December 27, 2015

Paying Attention to Politics in 2016

English: Photo of Sen. Bernie Sanders overseei...
Photo of Sen. Bernie Sanders overseeing the signing of a labor agreement between the Coalition of Immokolee Workers and Burger King Holdings, parent of Burger King Restaurants (Photo credit: Wikipedia)
Now that Christmas is behind us and the next war on Christmas probably won't start up until around July, we have the opportunity to refocus on more serious and relevant subjects. As we move into 2016, I suspect that one of these subjects will almost certainly be the upcoming U.S. presidential election. Although I have been paying attention, I have had a difficult time getting too worked up about it yet. Why? It seems unlikely to me that most voters have been paying much attention so far. This should begin to change soon, and that means that the polls will become a bit more meaningful. Time and time again, we have seen that early polling is rarely predictive of election outcomes. As we approach the primary season, polling data should start to mean something.

What I said above about most voters not paying much attention yet probably seems incongruent with what many of us have observed. When I visit Facebook using my blogging account, I see almost nothing but politically-oriented posts. This certainly makes it seem like people are paying attention. The same thing is true on Twitter, albeit to a lesser degree since I tend to unfollow those who do little more than retweet their preferred political candidates. How can I reconcile these observations with the suggestion that relatively few people are paying attention yet?

I have to remember that the people I am connecting with through these accounts are not representative of the voting public. They are far more likely to be liberals, atheists, humanists, and/or secular activists. And thus, it seems reasonable to expect that they are paying more attention to political issues that go hand-in-hand with these interests. I see much more political content from them year-round every year. In sharp contrast, I have seen very few politically-oriented posts on my personal Facebook and Twitter accounts this far ahead of the election.

But what about the rise of Donald Trump, the vast coverage he has been receiving from our news media, and his impressive position in the polls? Am I suggesting that relatively few people are paying attention to him? Yes and no. I suspect that much of the initial attention he received was due to a combination of the novelty of his campaign and the many absurd things that came out of his mouth. Those of us with an interest in politics certainly tuned in to see the spectacle. And with all the media attention Trump has received, many others who do not follow politics at least heard something about him.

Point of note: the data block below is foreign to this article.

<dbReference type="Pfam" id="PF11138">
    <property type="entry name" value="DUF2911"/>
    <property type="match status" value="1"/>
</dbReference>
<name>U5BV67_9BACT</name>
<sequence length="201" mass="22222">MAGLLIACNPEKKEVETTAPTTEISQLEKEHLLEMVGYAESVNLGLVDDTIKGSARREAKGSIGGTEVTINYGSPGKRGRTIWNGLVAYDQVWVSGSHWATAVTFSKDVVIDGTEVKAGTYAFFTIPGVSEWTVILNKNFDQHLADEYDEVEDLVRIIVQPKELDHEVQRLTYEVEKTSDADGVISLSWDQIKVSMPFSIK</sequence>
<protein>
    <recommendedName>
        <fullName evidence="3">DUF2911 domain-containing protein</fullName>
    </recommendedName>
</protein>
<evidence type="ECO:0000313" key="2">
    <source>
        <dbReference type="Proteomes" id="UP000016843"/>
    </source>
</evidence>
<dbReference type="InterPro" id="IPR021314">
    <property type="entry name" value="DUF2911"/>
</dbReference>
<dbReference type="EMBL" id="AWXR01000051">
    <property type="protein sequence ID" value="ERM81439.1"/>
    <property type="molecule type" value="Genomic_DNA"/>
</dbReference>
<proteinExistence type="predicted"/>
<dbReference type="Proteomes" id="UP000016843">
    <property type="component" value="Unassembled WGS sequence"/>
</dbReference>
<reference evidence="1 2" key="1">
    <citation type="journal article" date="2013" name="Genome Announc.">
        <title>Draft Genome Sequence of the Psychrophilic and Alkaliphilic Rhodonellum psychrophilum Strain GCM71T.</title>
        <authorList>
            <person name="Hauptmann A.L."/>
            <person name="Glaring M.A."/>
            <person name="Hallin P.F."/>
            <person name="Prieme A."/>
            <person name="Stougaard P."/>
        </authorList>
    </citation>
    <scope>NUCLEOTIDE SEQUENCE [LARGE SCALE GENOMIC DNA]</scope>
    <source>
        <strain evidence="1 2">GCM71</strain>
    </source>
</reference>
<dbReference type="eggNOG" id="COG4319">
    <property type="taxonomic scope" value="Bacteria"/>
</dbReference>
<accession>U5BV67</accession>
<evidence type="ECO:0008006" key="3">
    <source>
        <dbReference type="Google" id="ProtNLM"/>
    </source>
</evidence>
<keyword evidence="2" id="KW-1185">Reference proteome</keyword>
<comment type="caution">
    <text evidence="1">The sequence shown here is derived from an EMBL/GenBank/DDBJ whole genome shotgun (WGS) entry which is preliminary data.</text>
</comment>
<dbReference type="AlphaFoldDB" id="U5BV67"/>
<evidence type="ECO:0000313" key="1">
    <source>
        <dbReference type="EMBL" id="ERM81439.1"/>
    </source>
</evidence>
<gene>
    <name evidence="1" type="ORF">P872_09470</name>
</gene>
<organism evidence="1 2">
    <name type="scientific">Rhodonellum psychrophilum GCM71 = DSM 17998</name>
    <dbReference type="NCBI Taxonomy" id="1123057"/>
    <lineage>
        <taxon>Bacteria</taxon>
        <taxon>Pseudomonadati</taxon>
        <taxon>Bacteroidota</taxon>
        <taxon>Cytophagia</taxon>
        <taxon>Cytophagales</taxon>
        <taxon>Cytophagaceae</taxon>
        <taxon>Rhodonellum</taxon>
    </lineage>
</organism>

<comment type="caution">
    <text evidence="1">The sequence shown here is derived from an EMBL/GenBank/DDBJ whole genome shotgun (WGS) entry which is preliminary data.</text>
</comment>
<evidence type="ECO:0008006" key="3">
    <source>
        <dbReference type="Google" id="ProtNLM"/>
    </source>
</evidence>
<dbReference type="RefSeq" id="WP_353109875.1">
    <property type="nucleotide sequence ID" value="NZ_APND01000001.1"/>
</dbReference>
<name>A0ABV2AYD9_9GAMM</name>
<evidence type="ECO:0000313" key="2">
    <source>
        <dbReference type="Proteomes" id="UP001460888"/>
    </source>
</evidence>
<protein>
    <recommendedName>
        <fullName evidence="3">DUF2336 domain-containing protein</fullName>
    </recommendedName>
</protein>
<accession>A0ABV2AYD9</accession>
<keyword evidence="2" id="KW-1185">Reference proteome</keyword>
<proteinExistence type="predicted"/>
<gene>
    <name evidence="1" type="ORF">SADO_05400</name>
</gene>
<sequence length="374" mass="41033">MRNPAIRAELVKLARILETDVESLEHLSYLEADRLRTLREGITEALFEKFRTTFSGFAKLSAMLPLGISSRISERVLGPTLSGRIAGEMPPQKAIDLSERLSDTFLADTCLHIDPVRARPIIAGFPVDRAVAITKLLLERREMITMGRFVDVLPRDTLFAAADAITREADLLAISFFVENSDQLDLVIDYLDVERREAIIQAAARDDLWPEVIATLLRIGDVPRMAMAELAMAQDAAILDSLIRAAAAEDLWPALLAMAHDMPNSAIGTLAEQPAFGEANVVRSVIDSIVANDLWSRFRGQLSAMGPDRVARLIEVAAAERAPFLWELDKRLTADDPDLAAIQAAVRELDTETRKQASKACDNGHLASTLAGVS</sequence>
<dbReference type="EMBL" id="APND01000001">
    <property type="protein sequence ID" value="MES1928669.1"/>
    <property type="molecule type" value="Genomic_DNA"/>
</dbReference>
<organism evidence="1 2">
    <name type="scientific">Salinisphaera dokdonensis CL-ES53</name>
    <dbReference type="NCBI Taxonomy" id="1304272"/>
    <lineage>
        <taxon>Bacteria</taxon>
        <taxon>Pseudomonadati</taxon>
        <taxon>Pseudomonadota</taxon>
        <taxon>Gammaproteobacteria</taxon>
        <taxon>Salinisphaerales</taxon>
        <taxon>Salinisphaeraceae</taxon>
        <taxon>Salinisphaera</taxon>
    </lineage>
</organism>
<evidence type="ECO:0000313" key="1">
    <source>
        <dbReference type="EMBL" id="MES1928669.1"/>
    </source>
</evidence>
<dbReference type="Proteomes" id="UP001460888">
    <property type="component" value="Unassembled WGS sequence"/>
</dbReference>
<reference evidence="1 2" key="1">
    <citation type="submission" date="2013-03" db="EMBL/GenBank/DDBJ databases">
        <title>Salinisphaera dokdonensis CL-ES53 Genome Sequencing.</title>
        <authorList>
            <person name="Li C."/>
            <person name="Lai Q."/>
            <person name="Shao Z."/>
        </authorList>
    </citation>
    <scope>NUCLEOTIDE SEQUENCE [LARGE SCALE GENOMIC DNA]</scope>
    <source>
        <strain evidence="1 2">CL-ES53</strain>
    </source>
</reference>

And yet, I am convinced that those of us who are interested in politics and make an effort to follow political news this far ahead of an election make up a rather small proportion of the voting public. Most of my friends, family members, and co-workers have heard of Trump and are familiar with a handful of his most covered statements. Beyond that, they really haven't given him much thought. None are taking him seriously, and none expect him to be the Republican nominee.

Okay, okay! Surely there is one example where people are paying attention that shoots all this down quite easily: Bernie Sanders. Actually, I haven't found this to be the case. Unlike Trump, who has become someone with which almost everyone I know seems to have at least minimal familiarity, I know plenty of people who have little idea who Sanders is. If your experience on social media is anything like mine, you must find this hard to believe. I cannot go on Facebook even for a few seconds without seeing posts from so-called "Berniebots" (see note below) in my newsfeed. I have encountered only one person offline with this view of Sanders. Most of the Democrats I know offline will not vote in the primaries because they recognize the inevitability of Hillary Clinton and will support her in the general election.

I guess what I am getting at here is that my online world is not at all representative of the "real world" in the sense that the people I encounter online are nothing like those with whom I spend my time offline. Online, it is all about politics, atheism, and secular activism. Everybody is up to speed on which Republican candidate said something bigoted or scientifically backward this week. Everybody can tell you which candidate is leading in which poll. Offline, almost nobody seems to care. This may begin to change as we move closer to the primary elections, and that will be the point at which the polls start to take on some added meaning.

Note. One can be a Sanders supporter without being a Berniebot (or a Clinton supporter without being a Hillarybot). The point of the "bot" terminology is to indicate an irrational level of support and devotion that borders on fanaticism.